As someone who hasn't owned a gaming-worthy PC for the better part of a decade, I guess I can safely be called a console gamer. While I don't miss the hassle of installing and configuring games or playing them at my desk with a keyboard and mouse, PC games still offer some gameplay features I wish I could get on a console. That's why I'm excited for XCOM; not only is it a new installment in the revered PC strategy series by the equally revered developer Firaxis, but it's coming to consoles as well. Here are the aspects of XCOM that I'm looking forward to.

A Welcome Dose Of Strategy
As a console gamer, the vast majority of my game time is devoted to shooting things. I love explosive action as much as the next player, but sometimes I want to flex that gray lump of matter between my ears.

XCOM: Enemy Unknown may star an unending supply of alien-blasting soldiers, but it's still a strategy game – something we don't see a lot of on home systems. The turn-based tactical action is still a novel and appealing game format to me, and I'm looking forward to XCOM's base-building and resource management elements as well.

I still don't understand how shooters haven't added this layer of decision making to their formulas. Giving Call of Duty players the ability to decide where to allot their forces and what supplies to equip them with in a more open-ended theater of war would be awesome. Alas, I don't plan on calling the shots in a console shooter any time soon, but XCOM should provide the dose of strategy I'm looking for.

Same Campaign, Different Experience
The only thing more disappointing than a short-lived story campaign is a short-lived story campaign that plays exactly the same should you try to replay it. While some console games offer players a new game plus mode, these still pale in comparison to a game structure that pits you against an AI opponent capable of providing different outcomes and gameplay experiences. Strategy games are especially appealing in this manner, as they function more like board games than scripted narratives. The stories may not be as engrossing or feature as many plot twists, but that's a small price to pay for being tested against an opponent that makes actual decisions.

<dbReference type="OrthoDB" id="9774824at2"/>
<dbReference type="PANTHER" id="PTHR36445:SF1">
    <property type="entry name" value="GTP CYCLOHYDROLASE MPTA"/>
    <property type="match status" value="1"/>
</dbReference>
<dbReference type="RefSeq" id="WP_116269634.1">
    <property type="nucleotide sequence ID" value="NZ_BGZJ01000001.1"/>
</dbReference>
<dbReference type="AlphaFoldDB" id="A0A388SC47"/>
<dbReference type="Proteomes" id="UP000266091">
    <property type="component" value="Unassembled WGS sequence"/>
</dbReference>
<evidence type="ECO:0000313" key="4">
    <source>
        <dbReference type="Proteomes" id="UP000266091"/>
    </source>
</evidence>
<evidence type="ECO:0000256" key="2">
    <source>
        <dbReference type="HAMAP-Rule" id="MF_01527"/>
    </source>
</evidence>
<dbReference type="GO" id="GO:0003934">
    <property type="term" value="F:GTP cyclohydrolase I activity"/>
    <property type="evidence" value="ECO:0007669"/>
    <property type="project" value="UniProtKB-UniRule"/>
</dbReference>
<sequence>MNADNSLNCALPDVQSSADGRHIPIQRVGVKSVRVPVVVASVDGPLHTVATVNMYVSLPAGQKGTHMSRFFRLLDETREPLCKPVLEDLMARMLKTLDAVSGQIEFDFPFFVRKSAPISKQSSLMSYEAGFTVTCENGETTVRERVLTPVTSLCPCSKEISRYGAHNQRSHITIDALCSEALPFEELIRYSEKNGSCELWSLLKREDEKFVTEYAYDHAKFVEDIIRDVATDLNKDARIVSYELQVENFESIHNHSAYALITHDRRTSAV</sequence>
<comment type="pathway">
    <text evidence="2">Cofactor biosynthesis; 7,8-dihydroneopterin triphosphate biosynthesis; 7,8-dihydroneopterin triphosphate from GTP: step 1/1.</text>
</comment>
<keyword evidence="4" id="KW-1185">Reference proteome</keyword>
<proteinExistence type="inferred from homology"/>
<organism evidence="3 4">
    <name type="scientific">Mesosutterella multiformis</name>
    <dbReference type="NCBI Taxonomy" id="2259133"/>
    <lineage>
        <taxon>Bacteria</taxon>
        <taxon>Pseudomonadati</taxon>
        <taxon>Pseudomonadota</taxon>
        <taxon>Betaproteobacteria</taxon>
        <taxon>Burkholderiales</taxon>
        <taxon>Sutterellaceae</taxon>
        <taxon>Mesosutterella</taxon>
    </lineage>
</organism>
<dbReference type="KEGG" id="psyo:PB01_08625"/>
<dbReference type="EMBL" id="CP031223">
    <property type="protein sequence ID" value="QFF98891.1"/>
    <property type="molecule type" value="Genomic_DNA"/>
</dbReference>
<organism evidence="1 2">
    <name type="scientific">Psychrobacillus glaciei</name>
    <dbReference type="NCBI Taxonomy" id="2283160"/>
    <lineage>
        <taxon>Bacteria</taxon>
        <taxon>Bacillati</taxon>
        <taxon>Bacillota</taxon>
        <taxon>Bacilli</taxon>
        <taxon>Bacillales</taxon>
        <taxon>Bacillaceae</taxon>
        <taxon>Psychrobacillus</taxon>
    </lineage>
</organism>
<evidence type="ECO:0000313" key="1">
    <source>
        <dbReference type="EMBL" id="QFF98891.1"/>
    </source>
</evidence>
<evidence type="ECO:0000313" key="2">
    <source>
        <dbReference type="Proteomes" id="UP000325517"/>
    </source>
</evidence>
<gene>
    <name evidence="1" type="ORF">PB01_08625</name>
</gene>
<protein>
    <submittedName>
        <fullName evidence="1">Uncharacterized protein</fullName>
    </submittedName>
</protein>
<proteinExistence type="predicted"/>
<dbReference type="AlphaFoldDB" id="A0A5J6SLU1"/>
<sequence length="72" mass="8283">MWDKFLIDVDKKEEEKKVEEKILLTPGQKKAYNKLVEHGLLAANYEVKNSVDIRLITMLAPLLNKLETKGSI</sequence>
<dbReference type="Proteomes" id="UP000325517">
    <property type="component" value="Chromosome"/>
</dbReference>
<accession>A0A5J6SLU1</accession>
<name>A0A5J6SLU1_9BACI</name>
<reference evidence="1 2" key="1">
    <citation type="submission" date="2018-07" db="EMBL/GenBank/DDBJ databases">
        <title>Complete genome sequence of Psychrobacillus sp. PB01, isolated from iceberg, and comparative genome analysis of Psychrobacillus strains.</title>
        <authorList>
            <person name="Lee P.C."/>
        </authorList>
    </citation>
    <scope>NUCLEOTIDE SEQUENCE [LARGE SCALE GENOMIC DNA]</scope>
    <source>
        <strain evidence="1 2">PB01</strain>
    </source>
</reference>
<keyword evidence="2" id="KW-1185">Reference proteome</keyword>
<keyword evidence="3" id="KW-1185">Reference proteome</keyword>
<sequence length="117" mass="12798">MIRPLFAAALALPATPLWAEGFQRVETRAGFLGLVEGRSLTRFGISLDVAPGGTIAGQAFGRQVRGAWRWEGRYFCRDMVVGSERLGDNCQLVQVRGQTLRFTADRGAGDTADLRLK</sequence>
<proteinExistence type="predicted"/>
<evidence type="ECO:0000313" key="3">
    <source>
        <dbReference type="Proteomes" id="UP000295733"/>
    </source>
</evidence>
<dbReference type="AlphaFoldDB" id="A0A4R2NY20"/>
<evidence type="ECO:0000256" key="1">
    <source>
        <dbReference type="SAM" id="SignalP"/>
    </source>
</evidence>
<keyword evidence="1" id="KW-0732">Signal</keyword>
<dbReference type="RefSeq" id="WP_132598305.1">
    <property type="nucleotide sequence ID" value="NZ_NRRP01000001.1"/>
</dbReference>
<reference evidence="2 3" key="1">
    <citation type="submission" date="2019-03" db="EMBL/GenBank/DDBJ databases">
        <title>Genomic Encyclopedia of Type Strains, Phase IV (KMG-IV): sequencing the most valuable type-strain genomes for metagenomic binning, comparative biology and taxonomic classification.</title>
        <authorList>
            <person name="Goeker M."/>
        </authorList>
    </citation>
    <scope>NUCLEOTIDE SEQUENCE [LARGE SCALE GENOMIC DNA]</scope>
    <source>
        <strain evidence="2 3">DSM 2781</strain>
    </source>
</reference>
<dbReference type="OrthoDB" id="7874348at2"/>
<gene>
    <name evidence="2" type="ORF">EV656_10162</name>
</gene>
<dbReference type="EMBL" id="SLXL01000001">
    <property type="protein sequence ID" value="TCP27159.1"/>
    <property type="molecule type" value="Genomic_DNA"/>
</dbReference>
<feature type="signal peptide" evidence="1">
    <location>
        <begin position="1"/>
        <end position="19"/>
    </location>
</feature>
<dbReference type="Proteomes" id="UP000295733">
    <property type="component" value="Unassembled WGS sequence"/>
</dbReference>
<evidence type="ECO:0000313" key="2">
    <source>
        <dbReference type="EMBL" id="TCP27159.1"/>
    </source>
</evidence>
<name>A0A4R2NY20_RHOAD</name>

This is another game design that's woefully absent in console games. For instance, what if in the next Saints Row, you actually had to vie against a rival gang that reacts to you instead of moving down a list of scripted missions to take over the city? There'd be a lot more incentive to play the game more than once, and finally bringing down the rival gang boss would be more rewarding as well.

We still don't know how much replayablility XCOM: Enemy Uknown offers, and I was disappointed to hear the game doesn't feature randomly generated maps this time around. However, it should still easily provide more replayability than the scripted campaigns I'm used to.